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Old starters among new faces as Atlanta Braves remake pitching rotation

POSTED: February 16, 2017 5:54 p.m.
Curtis Compton/Atlanta Journal-Constitution

Atlanta Braves baseball pitchers Bartolo Colon, left, and R.A. Dickey race during a workout in Lake Buena Vista, Fla., on Wednesday, Feb. 15, 2017.

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KISSIMMEE, Fla. — The Atlanta Braves were ready to add some more experience to their starting rotation — and boy, did they succeed.

Bartolo Colon, the 43-year-old right-hander whose longevity and jovial disposition have turned him into one of the game’s fan favorites, joined Atlanta in November. Around the same time, the Braves acquired R.A. Dickey, the 42-year-old knuckleballer who is one of baseball’s elder statesmen — but whose big league debut back in 2001 came four years after Colon’s.

After three straight losing seasons, the Braves are hoping for a bright future led by young pitching as they move into a new ballpark. In Colon and Dickey, they’ve certainly acquired knowledgeable mentors.

“It’s not bad to have that experienced guy like that to lean on a little bit. There were times last year when I thought … some of our young guys, that we lacked that, that veteran presence,” manager Brian Snitker said Wednesday. “You can learn a lot just by watching.”

Dickey returns to the National League for the first time since 2012, when the right-hander won 20 games and the Cy Young Award for the New York Mets. He spent the past four seasons with Toronto.

Colon has a Cy Young to his credit as well, from back in 2005 when he was with the Los Angeles Angels. He’s the active leader in wins with 233, a total that ranks third among pitchers born in Latin America behind fellow Dominican Republic native Juan Marichal (243) and Nicaragua native Dennis Martinez (245).

Colon says he’d like to be able to provide about 30 starts and 180 innings, marks he’s reached each of the last four seasons. The home run he hit for the Mets last year at San Diego was one of the highlights of the season, and on the mound, there’s no telling how much longer he can keep this up.

“I always used to tell my mother, God rest her soul, that I always wanted to play until I was 45 years old,” Colon said through a translator.

Colon and Dickey have achieved their longevity through different methods. Dickey throws a knuckleball, while Colon has reinvented himself as something of a control specialist, posting the five lowest walk rates of his career from 2012-16.

“I remember in Texas, watching the guy throw 98,” Dickey said. “He was a Cleveland Indian and I was pitching against him, and that was back in 2001. Just to see his metamorphosis to what he is now from what he was then, and to see him use that in a successful way is very impressive.”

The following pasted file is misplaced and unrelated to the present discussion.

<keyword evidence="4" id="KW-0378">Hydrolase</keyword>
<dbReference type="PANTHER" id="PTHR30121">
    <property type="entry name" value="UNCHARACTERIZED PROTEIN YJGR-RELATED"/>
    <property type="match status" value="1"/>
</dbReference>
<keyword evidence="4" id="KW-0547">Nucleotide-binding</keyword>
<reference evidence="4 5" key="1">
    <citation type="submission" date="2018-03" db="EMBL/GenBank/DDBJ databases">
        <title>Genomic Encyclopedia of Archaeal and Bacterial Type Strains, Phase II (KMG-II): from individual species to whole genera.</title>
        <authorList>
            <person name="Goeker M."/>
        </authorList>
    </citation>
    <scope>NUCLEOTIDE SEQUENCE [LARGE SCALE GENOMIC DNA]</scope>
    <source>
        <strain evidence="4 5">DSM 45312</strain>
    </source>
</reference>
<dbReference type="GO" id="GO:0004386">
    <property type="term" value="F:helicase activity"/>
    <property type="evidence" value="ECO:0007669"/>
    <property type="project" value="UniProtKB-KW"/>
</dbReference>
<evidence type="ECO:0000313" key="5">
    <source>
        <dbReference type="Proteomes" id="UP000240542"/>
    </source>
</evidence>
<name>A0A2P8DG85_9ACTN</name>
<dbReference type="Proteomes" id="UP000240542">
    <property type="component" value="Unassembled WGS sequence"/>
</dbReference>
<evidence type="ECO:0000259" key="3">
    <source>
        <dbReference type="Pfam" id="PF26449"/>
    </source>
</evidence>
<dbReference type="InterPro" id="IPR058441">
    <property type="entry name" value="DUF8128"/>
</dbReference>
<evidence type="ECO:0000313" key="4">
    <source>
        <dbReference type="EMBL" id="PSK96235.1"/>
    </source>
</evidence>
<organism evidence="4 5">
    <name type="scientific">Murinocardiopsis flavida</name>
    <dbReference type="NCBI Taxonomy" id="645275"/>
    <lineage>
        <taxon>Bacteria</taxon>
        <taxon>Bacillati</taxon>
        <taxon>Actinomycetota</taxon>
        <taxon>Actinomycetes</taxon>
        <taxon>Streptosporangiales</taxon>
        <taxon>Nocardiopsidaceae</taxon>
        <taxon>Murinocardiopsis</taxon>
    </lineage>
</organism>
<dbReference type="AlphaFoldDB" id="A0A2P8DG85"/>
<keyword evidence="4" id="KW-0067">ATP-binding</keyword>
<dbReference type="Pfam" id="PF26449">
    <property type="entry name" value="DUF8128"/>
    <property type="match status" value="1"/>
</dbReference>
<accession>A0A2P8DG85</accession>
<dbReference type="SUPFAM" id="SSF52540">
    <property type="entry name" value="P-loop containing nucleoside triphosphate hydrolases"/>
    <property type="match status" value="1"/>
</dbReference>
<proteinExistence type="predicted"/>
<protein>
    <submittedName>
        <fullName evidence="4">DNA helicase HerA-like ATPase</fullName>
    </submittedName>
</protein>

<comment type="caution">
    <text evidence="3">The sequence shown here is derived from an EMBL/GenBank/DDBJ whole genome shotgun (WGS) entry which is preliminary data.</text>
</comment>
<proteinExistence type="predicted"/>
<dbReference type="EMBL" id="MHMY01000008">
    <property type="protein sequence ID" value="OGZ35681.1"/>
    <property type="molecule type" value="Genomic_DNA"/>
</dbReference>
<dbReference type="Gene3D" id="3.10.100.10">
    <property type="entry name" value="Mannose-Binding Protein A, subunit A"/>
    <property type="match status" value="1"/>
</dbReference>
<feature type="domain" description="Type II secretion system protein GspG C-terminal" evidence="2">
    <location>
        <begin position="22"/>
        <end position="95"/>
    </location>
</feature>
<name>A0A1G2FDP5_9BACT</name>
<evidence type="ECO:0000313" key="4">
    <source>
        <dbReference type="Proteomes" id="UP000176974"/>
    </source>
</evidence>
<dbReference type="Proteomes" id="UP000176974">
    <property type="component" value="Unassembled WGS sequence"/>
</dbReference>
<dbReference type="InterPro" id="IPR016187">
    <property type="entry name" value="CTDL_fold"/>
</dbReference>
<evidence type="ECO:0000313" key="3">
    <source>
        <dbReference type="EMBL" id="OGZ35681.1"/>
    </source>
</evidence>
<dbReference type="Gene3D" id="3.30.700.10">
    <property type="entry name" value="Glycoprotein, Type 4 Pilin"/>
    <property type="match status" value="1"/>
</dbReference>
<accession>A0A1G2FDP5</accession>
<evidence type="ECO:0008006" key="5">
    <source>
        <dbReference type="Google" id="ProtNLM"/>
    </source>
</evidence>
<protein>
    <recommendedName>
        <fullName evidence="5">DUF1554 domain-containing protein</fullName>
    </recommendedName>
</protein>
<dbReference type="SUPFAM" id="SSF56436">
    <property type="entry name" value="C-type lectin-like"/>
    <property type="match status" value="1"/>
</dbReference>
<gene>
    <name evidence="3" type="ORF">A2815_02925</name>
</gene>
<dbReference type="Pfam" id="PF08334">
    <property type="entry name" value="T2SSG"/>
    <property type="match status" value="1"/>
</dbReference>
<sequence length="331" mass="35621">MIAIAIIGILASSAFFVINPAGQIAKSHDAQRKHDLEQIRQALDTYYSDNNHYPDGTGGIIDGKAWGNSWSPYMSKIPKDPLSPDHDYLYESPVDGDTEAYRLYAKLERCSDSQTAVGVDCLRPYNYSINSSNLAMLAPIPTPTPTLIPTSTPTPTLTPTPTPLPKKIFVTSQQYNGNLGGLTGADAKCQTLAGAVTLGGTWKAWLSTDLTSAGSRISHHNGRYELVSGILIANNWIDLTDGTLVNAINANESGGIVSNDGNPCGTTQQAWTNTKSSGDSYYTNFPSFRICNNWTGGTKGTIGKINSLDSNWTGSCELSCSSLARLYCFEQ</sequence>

Colon has admired Dickey’s work as well.

“I definitely followed him a lot during his Cy Young year, watched him closely and followed him,” Colon said. “It’s great to have him, myself and some of the other veterans here to help the young guys out.”

Of the five pitchers who made more than 10 starts for the Braves last year, Julio Teheran was the oldest. He turned 26 last month and remains an important part of the rotation, but there’s now a bit of a logjam forming for Matt Wisler, Mike Foltynewicz and Aaron Blair, all of whom had notable roles last year.

Atlanta also traded for 30-year-old left-hander Jaime Garcia in an offseason deal with St. Louis.

The Braves finished last in the NL East in 2016, but their 68-93 mark included a 20-10 stretch to end the season. After adding these veteran pitchers — and trading for second baseman Brandon Phillips — Atlanta looks like a team that’s eager to make a big improvement this year in its first season at new SunTrust Park.

If the Braves do make an unexpected move up the standings, Colon and Dickey could give them a boost by eating up innings. And if Atlanta isn’t yet ready to contend for a playoff spot, there’s still some value in having those two 40-something starters on the roster.

Their careers, after all, are worth marveling at.

“It takes an evolving creature to be really good for a long time here,” Dickey said. “For Bartolo and I, we’ve both kind of walked that journey.”



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